What Do I Need besides a Massachusetts Health Care Proxy?

A power of attorney (POA) is a powerful thing. A financial power of attorney document allows an appointed person to make financial, legal and property decisions on another individual’s behalf.

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Massachusetts health care proxy

A Massachusetts Health Care Proxy is a document lets a trusted family member or friend serve as your agent to make important and necessary healthcare decisions, if you become incapacitated or unable to communicate or participate in care.  Massachusetts General Laws c. 201D describes these documents in great detail.  They are often combined with other documents such as a HIPAA authorization for the release of medical information, MOLST forms [Medical orders for Life-Sustaining Treatment] and living wills.

In some states, Health Care Proxies are slightly different in their legal effect, and they may carry different names such as “Medical Powers of Attorney” or “Advanced Medical Directives”.  Forbes’s recent article entitled “For Medicare, Having A Power Of Attorney Is Not Enough” explains that during any life-threatening event, this is important.  Compounding this would be threats such as COVID-19, where the risk for severe illness from this disease increases with age, and hospitals aren’t permitting visitors. This lack of access can create some major challenges in managing a family, dealing with critical business issues and paying bills.

A Massachusetts Health Care Proxy does not stand alone when it comes to dealing with Medicare issues. Medicare requires a beneficiary’s written permission to use or provide personal medical information for any purpose not defined in the privacy notice contained in the Medicare & You handbook. A competent person can complete the form, call the “1-800-MEDICARE Authorization to Disclose Personal Health Information.” When needed, the representative is then authorized to talk with Medicare, research and choose Medicare coverage, handle claims and file an appeal.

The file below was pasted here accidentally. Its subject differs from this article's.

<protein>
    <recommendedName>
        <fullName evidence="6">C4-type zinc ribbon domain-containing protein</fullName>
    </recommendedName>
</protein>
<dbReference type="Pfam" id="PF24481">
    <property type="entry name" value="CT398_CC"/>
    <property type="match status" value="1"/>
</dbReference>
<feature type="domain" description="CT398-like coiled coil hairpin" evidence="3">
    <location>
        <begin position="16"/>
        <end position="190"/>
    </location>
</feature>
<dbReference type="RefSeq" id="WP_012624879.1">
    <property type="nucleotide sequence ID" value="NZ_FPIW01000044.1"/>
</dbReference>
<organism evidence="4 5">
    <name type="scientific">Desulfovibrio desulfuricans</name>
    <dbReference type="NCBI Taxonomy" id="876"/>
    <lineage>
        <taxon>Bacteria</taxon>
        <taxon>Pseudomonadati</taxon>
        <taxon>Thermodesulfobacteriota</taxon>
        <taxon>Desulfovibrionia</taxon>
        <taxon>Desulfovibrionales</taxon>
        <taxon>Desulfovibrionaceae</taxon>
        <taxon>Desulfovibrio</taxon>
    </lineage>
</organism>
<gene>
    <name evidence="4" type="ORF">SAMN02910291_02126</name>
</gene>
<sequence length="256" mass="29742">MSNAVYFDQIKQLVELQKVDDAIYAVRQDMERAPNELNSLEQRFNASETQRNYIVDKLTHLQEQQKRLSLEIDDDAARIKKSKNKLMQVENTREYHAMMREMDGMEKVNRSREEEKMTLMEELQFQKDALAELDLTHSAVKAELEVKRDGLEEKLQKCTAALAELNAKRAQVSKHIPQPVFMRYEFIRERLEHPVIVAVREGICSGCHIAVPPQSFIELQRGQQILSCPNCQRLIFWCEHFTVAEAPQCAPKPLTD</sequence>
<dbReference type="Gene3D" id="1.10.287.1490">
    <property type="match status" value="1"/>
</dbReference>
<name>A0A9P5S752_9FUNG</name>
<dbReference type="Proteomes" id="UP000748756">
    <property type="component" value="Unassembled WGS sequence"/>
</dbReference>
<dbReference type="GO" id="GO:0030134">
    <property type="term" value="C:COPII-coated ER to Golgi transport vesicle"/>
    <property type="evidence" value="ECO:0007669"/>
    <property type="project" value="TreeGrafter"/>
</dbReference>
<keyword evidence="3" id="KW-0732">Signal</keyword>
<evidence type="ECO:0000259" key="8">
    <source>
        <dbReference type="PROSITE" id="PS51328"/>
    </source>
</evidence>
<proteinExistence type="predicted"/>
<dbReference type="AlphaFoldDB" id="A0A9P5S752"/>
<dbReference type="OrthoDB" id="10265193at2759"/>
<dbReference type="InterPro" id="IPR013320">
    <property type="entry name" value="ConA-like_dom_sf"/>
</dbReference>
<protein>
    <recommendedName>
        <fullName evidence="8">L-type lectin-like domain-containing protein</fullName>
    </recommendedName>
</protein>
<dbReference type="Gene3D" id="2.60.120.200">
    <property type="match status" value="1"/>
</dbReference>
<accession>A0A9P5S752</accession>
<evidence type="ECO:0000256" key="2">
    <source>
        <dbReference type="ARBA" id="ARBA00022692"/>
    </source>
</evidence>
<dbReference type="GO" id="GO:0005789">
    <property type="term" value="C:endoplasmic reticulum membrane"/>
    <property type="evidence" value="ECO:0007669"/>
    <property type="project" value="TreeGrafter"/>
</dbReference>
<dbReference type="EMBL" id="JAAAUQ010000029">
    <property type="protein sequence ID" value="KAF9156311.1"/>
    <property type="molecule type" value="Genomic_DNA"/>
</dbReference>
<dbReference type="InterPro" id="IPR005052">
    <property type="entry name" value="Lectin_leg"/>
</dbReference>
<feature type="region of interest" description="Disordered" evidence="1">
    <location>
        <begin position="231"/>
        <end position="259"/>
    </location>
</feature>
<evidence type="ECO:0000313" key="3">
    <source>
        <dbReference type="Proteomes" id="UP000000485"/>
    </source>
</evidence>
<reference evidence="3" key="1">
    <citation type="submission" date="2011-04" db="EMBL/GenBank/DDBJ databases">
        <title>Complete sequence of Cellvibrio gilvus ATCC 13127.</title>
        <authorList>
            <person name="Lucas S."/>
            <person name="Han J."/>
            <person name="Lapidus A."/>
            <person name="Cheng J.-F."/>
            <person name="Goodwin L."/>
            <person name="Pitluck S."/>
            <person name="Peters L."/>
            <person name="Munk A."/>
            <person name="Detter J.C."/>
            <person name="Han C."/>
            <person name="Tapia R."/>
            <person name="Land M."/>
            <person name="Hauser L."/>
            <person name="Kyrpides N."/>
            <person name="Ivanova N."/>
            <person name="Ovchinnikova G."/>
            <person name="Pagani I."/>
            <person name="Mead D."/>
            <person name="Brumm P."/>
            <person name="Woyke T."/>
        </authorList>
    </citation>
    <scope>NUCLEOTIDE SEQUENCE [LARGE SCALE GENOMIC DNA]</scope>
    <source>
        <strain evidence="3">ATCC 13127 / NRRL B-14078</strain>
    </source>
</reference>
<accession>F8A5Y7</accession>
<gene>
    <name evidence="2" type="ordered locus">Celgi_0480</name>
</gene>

Make sure that you’ve authorized Medicare to release information to family or an agent. You should also see if the authorization applies for a specified period of time or indefinitely. You must mail the completed form to Medicare. You can revoke this authorization at any time. For those who are no longer able to give consent, their personal representative can complete the form and attach a duly executed power of attorney.  Take the additional step of sharing a copy of the health care proxy with your primary care physician as well as your loved ones.

There’s another authorization to address. It concerns individual Medicare plans – Medicare Advantage, Part D prescription drug, or Medicare supplement. Every plan has an authorization form that gives the authority to speak to plan representatives about claims or coverage, update contact information and more, depending on the individual plan.

To begin this process, check the plan’s member information or talk to a customer service representative.

You never know what’s in the future, so take the time now to prepare. You should take these three important steps.

  1. Establish or update your health care proxy, HIPAA authorizations, as well as documents to empower loved ones to make financial decisions like powers of attorney;
  2. Identify and name an authorized Medicare representative; and
  3. Contact your Medicare plan(s) and fill out the authorization forms.

Reference: Forbes (August 4, 2020) “For Medicare, Having A Power Of Attorney Is Not Enough”

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